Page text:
There are universal problems that policyholders face in every state, but sometimes solutions to these issues come from adapting approaches from other jurisdictions. One of the common issues that face policyholders involves obtaining a check from an insurance carrier once a settlement has been reached.
Regardless of whether an agreement on settlement of the claim occurred after a prolonged contentious dispute or with little disagreement, insurance companies often hold onto the funds for as long as possible. Insurance companies increase their profits by investing the money they are holding in the form of premiums. If the insurance company can avoid paying out on a resolved claim for days, weeks or even months, their profits increase immensely because such a large amount of money is being pooled and invested.
While Florida insurance law currently does not provide policyholders with a perfect remedy for this issue, we might want to look to California. The California Ins. Code Section 2057 provides in pertinent part:
“Under a contract for fire insurance, payment to the insured shall be made within 30 days after the amount of the loss and the liability of the company have been agreed upon or settled by the insured and the company in writing. If the company fails to pay within the 30 days, the payment shall bear interest, beginning the 31st day, at the prevailing legal rate. The company also shall be liable for all costs of collection, including reasonable attorney’s fees, if legal action is necessary to obtain payment after the company has willfully failed to pay within 30 days.”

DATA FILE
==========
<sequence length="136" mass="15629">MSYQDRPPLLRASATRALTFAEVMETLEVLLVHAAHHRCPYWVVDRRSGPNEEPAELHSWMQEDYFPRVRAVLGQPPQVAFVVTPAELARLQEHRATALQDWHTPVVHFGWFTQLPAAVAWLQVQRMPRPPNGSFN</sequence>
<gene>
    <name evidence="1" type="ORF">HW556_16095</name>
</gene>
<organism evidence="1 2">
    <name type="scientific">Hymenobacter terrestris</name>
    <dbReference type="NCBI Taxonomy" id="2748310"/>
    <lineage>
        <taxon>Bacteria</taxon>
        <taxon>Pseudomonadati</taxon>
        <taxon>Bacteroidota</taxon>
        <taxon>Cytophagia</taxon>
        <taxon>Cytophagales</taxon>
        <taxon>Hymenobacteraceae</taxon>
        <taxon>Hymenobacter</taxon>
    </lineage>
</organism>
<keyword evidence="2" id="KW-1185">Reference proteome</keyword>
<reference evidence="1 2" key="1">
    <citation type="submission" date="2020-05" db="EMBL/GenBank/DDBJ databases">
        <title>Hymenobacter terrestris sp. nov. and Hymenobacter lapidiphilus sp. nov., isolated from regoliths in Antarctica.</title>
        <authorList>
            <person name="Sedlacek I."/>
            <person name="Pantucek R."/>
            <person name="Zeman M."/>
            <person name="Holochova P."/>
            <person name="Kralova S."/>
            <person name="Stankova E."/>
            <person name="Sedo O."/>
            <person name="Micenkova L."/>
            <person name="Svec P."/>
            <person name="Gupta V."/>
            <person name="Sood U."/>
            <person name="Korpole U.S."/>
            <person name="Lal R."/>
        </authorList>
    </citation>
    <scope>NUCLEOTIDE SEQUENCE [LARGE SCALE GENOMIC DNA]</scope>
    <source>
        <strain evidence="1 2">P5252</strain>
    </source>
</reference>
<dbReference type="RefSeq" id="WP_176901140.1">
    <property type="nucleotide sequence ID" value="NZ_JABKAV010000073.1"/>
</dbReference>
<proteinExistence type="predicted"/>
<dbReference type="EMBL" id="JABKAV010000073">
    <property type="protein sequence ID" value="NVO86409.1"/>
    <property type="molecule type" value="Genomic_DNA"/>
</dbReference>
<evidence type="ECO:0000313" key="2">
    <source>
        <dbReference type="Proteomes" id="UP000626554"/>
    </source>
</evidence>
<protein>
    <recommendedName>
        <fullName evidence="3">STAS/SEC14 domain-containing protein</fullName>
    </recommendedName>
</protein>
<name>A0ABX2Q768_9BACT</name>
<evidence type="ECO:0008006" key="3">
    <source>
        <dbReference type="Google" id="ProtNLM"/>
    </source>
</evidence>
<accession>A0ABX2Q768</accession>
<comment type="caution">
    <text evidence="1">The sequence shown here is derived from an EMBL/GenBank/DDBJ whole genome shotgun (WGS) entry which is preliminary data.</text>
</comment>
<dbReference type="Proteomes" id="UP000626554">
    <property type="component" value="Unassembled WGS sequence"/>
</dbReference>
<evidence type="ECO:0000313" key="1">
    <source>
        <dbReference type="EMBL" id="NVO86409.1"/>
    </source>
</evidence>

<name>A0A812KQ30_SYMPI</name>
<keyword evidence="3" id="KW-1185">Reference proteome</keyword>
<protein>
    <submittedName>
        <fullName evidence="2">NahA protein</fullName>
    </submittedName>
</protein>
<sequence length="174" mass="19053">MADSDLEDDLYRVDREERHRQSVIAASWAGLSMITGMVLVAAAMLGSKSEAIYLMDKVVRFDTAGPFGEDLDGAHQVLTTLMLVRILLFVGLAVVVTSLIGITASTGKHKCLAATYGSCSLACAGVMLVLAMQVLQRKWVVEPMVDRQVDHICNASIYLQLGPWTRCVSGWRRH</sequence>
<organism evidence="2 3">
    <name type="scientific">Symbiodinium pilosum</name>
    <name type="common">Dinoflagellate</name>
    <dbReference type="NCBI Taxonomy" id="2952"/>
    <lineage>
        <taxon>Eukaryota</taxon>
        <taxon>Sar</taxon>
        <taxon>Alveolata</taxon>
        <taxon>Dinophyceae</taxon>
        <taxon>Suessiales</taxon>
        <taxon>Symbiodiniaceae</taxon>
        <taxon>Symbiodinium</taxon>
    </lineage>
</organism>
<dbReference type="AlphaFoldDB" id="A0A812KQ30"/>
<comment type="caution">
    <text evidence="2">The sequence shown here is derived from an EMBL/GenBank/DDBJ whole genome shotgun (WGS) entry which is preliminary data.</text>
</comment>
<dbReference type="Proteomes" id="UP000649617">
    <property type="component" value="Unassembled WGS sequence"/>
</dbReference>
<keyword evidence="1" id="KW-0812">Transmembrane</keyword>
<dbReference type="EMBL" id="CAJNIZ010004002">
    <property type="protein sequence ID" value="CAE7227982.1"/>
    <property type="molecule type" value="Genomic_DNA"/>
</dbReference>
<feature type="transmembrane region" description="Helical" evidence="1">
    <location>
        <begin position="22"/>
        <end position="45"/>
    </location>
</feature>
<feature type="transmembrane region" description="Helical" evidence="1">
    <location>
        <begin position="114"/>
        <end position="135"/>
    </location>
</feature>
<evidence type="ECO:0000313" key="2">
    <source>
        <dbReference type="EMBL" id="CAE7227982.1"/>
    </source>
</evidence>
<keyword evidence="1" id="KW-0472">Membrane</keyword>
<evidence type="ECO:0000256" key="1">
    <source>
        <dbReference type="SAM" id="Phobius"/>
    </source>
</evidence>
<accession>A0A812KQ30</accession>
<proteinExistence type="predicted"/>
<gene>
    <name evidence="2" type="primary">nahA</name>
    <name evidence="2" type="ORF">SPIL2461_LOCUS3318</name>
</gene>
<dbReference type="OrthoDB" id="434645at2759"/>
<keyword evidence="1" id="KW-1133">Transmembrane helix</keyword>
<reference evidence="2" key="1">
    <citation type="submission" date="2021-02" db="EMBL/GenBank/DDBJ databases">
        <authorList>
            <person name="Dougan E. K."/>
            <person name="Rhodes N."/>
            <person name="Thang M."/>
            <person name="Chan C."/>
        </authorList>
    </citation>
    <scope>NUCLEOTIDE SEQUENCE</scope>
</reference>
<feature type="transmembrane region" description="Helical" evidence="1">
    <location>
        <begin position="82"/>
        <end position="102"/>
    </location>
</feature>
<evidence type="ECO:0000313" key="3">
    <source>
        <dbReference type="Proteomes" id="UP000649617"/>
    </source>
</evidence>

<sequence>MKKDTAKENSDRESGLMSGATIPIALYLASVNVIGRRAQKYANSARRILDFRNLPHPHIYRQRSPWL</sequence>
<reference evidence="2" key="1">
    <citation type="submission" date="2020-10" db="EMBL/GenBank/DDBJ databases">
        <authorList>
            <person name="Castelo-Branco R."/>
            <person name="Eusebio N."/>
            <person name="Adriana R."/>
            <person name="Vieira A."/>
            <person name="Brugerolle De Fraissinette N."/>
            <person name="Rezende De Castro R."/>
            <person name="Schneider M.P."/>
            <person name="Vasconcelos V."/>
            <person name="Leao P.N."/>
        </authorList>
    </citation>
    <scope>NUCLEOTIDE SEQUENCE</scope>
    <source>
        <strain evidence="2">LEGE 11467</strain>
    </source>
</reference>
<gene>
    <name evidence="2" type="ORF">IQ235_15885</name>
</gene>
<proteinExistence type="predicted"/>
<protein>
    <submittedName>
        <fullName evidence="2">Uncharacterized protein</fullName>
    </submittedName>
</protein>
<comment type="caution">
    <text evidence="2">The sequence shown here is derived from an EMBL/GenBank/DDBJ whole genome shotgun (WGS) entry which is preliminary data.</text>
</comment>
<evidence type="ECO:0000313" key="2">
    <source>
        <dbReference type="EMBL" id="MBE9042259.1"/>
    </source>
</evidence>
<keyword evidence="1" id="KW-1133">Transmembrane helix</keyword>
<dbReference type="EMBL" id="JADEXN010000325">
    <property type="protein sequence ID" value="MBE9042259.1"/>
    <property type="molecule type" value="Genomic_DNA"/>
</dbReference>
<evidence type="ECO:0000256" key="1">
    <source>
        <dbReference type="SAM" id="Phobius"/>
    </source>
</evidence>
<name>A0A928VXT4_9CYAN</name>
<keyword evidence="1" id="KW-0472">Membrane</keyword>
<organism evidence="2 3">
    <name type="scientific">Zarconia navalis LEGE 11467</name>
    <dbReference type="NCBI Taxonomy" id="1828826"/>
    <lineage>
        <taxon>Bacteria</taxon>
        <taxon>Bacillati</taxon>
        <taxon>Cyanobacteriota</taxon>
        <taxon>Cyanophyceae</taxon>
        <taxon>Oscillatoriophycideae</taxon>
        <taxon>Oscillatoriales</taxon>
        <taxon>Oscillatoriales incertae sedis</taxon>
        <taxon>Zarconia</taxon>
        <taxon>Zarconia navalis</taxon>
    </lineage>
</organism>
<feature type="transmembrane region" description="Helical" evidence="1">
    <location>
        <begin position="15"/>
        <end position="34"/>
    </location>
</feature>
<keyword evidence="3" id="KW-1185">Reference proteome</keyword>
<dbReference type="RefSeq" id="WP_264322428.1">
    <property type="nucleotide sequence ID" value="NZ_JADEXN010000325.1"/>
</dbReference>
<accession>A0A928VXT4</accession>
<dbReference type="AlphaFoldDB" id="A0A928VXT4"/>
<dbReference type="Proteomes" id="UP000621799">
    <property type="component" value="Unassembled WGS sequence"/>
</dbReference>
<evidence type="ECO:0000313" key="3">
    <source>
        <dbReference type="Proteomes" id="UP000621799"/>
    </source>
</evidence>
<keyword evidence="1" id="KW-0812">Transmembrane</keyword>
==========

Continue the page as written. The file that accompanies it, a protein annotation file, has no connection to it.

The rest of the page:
While this provision only appears to apply to fire insurance, the effectiveness of this approach should be apparent. Insurance companies have nothing to lose by stalling these payments if this type of approach is not used. Given that even a delay of a few days can generate a significant return when millions of dollars across many claims are at issue, the insurance company’s financial interests makes it predictable that it would not rush to pay a claim.
However, the California provision forces insurance companies to re-evaluate the risk and benefits of such an approach. The obligation to pay interests and attorney fees might eliminate the profitability of holding onto an insured’s money for the longest period possible. The California Civil Code indicates that the prevailing interest rate is ten percent, so the interest and potential attorney’s fees mitigate the financial incentive for insurance companies to delay paying claims where coverage issues and the value of the claim have been resolved.
This approach prevents insurance companies from operating as a bank with funds that should have been paid to the insured. While Florida insurance law does not include a comparable provision, there is no question that such an approach would provide a valuable protection for policyholders in our state. My law firm represents policyholders in claims disputes in Miami and throughout Florida. The Law Firm of J.P. Gonzalez-Sirgo, P.A. offers free consultations and case evaluations. No Recovery, No Lawyer Fees. Call 305-461-1095 or Toll Free 1-866-71-CLAIM.